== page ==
That definition, however, feels a bit lacking to me. At least if you are looking at SDN pragmatically, as an operator. To me, when we talk about SDN, the reason it’s neat to separate the control plane from the data plane is all about network programmability. The goal we are seeking is the ability to abstract the underlying infrastructure from users and applications so that they can implement consistent policy across the network as simply as possible. I actually pointed this out in my first post on SDN back in 2012: “Software Defined Networking (SDN) is the current name for a continuing trend towards greater network virtualization through software abstraction.”
Hopefully now the dots are starting to connect for you. Policy is how we enact and enforce our intent on the network. Network management is how we configure policy into the network. So, the missing piece in the common definition of SDN is the management plane.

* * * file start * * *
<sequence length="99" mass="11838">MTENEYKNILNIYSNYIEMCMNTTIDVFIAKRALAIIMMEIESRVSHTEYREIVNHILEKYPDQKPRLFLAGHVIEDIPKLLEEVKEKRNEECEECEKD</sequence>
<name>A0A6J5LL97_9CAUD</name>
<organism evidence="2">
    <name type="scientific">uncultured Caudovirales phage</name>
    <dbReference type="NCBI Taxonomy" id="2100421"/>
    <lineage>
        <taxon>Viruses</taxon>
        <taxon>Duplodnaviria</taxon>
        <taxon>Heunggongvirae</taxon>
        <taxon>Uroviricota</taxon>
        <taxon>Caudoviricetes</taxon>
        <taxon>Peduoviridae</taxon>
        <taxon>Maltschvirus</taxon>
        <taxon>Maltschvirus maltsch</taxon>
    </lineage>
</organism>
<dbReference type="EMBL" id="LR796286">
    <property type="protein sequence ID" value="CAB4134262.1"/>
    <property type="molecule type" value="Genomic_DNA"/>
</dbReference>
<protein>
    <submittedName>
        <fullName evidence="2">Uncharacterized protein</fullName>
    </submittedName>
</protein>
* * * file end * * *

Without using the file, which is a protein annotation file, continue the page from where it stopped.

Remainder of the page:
Lucky for us, VMware (or really, Nicira) didn’t fall into this trap. NSX is built on an architecture that recognizes all three required planes: Data/Forwarding, Control, and Management.
In case you were wondering, yes, this is true for both NSX-v and NSX-T.
But let’s not get too far ahead of ourselves just yet. What exactly is NSX Manager? And what does it have to do with simplicity and policy?
As you can see in the diagrams above, NSX Manager sits in the management plane of every NSX deployment. That is true for NSX Data Center, NSX Cloud, and NSX for Horizon too. In fact, NSX Manager doesn’t just live in the management plane, it is the management plane for the whole NSX ecosystem. It provides a single entry point into the whole system. In other words, if you’ve ever used NSX, you’ve done it through NSX Manager.
NSX Manager is a virtual machine (the recommendation is actually a cluster of three VMs for redundancy / high availability) and it provides both the graphical user interface (GUI) and the RESTful APIs that allow configuration and orchestration of all logical networking components, network services, edge services, security services, and the distributed firewall. In fact, let me just quote the NSX-T installation guide: